As we approach the end of 2019, it is important to acknowledge our accomplishments and state our goals for 2020...
2019 brought a year of organization, determination and self observation for Scoop... we had to look at the newspaper, its values, goals an objectives and make some very drastic (but necessary) changes to the business model and the definition of what Scoop is and what we want Scoop to be for our Community... With that said, we changed from a FREE newspaper to one that charges a fee.
A fee that is meager compared to other publications, but while small—this fee will pay publication costs, and will help the community; because a large portion of the $1.00 fee to purchase the Scoop, will go directly to the distributors. Ultimately providing Scoop with an opportunity to assist in developing the economy by helping our distributors become entrepreneurs. So, a distributor can be a teenager, an adult or even a senior... it can be anyone who needs to earn some extra cash one to two days a week; and you can make anywhere from $25 to $400 per week... Easy as pie...
So, this is my update for our readers and supporters. Today is the day before my 2nd Anniversary of owning Scoop and its been a real interesting ride, to say the least. We have transitioned from a print only paper to a fully functioning digital/print media platform that also has dabbled and will be doing more video and audio media in the upcoming year.
The last four months have been the most difficult of the transition, culminating with my having the need to ask for public support to establish a firm foundation for this media platform. The public was asked to pay small fee of $1.00 to purchase the Scoop weekly. $.60 of this goes to Scoop for production cost and the other $.40 goes to the establishment or sales representatives who have graciously agreed to sell Scoop or have it in their stores or newsstands. To date, selling the paper has be trying, with many people stealing papers from distributors and also taunting them stating the paper is free. So, I need to make it clear, that if SCOOP is to remain a staple in this community, the community must support the paper by purchasing a copy.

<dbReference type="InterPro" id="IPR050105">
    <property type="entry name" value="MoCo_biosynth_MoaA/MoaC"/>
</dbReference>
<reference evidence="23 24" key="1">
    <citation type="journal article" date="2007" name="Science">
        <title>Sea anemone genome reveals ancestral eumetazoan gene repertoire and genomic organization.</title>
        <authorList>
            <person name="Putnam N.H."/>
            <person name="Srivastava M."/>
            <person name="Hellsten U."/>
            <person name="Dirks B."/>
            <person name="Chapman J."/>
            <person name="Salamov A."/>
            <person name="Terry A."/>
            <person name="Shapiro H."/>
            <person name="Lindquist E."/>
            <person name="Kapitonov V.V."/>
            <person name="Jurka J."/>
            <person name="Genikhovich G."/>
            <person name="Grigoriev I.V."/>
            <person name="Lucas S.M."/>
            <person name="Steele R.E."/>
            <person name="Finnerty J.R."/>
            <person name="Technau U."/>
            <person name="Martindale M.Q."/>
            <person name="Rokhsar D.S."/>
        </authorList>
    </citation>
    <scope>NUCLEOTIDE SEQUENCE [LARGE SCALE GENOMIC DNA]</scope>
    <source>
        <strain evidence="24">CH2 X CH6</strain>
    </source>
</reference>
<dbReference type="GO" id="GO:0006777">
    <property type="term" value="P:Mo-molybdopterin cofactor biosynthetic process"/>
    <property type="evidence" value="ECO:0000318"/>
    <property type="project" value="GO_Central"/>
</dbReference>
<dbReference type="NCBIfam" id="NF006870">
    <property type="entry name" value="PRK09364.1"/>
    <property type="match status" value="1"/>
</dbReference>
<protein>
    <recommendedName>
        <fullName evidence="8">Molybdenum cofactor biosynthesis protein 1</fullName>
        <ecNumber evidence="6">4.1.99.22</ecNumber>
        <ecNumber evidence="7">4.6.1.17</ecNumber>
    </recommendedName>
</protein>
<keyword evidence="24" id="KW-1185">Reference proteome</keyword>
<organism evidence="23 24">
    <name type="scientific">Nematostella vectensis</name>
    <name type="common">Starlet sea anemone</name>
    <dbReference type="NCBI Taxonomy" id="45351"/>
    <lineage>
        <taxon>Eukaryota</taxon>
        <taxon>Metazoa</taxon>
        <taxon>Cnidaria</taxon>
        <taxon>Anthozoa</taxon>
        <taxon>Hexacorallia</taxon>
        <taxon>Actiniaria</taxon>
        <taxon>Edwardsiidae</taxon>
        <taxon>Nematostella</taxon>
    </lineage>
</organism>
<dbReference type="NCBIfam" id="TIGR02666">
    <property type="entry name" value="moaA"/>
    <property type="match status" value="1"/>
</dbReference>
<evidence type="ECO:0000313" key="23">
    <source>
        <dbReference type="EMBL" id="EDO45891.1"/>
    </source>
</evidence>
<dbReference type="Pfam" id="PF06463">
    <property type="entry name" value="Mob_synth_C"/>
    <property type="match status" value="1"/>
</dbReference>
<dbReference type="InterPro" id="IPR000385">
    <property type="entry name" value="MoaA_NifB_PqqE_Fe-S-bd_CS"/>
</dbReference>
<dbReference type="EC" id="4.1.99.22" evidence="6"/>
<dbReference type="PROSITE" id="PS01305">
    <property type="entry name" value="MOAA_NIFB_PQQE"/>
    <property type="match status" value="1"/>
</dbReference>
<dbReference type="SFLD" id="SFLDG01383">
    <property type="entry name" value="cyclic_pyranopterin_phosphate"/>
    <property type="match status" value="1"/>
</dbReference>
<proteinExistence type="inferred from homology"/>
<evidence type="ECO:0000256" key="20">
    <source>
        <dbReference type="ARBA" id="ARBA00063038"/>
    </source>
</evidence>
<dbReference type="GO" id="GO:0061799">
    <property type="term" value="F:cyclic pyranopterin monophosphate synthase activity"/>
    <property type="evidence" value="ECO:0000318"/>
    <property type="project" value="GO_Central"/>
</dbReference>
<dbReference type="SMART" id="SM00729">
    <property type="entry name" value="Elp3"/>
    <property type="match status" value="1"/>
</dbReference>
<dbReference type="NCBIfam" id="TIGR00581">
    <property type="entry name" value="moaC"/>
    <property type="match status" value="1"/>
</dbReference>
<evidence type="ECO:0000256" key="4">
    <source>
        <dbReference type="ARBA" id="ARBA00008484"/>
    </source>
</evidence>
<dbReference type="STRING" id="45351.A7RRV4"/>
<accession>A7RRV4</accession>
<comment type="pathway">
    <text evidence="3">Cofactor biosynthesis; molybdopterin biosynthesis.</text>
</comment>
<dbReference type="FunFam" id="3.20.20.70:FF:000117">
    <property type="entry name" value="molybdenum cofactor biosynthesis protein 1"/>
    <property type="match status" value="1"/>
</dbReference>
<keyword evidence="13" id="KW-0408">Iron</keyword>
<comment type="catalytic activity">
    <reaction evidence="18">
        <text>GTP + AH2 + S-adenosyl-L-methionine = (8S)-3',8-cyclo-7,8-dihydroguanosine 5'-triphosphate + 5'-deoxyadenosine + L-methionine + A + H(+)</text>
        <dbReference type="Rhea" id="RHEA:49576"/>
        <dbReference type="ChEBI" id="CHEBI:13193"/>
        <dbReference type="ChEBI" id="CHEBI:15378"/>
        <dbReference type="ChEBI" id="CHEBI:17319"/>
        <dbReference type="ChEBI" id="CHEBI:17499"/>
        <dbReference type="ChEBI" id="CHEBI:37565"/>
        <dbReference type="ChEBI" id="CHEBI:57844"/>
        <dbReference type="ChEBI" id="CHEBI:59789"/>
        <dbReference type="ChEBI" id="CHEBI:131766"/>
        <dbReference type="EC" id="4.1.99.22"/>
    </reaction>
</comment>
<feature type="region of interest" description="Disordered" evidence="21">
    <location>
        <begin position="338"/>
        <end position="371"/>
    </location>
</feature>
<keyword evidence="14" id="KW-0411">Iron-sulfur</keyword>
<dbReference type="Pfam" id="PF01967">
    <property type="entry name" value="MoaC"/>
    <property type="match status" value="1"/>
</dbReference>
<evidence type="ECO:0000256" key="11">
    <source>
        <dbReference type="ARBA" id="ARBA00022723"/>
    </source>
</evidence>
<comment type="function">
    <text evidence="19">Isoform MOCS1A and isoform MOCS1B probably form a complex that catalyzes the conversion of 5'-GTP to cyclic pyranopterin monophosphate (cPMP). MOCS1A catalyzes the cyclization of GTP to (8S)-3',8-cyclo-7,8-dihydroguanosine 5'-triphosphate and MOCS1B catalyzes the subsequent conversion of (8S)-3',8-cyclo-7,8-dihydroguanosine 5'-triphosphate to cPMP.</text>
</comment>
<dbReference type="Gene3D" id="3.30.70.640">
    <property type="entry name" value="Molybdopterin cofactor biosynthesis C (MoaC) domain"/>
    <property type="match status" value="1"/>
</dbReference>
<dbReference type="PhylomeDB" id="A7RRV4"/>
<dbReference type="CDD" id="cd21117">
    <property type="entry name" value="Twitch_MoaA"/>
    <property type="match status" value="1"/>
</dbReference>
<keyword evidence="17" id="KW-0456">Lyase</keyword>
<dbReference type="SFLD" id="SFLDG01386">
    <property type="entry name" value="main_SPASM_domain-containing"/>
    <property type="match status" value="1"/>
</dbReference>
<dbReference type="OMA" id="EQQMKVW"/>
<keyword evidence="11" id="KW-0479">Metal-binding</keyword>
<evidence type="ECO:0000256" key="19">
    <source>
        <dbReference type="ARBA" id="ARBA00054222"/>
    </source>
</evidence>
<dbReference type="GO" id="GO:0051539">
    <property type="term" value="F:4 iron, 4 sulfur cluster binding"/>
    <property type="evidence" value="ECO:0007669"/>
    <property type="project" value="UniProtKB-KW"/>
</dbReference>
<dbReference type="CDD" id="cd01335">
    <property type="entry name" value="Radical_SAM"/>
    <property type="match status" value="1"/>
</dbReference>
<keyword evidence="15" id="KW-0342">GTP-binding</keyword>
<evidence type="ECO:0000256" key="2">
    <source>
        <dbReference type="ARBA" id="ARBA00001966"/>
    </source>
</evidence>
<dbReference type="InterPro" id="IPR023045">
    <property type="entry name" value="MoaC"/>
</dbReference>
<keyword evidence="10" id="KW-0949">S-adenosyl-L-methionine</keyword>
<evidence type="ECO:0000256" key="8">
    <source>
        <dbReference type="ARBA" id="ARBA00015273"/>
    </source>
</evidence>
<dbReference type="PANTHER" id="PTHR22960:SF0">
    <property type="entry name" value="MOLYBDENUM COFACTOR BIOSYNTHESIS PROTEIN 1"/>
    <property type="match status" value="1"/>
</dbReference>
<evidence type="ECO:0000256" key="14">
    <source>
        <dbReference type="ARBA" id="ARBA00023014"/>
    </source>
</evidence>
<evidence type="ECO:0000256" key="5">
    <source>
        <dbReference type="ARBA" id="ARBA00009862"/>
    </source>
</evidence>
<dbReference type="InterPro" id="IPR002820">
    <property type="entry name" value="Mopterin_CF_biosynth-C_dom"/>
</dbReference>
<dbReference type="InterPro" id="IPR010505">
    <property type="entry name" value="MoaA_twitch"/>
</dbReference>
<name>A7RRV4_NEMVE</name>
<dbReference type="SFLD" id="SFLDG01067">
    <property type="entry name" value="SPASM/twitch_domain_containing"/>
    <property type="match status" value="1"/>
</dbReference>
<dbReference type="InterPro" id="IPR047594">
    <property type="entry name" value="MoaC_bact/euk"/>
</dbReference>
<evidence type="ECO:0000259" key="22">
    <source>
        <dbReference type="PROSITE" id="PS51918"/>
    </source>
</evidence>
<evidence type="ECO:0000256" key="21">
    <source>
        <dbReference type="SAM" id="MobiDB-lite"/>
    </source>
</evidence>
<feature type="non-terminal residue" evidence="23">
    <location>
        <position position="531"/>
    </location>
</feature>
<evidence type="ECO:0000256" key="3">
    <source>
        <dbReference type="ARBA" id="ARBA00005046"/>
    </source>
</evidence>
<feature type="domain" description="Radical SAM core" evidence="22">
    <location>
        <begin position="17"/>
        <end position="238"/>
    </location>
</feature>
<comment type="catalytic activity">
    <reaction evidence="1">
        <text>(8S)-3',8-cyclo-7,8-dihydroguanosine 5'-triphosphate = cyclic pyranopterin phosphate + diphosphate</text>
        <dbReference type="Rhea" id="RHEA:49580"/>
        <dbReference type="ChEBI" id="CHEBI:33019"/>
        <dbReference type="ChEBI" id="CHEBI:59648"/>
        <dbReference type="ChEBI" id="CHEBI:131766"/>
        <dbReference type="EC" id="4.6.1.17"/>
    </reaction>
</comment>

Now, what I learned during this change, is that many people really didn’t support the newspaper. Even politicians asked that the paper no longer be delivered to their offices. They plainly stated that if they had to pay for the paper they did not want it... while at the exact same time they were sending press releases for Scoop to share their work and goodwill with the Community. There were many senior homes and programs that said they could/would not purchase the paper for their clients. Imagine, hearing this information when you are in debt from publishing a paper for FREE to people who--when asked for help, say that they would prefer not to have it... I hope you can see or feel the pains that went through my heart. So, decisions had to be made and since many didn’t support the newspaper, it is not distributed to them. As for Seniors, I decided to continue to provide the paper to those seniors for as long as possible.
So many readers, withdrew themselves from the equation, but there are still many people who do read the paper and we still have an avid readership, especially in the surrounding counties, Chester and Delaware.
Read more "Here's the Scoop", SCOOP USA Media, November 1, 2019, page 3
Many of our readers are familiar with the Scoop story and its history and its importance to the Black Community. As with many print newspapers, we too, have and are struggling to stay in business and continue to be a resource for our community,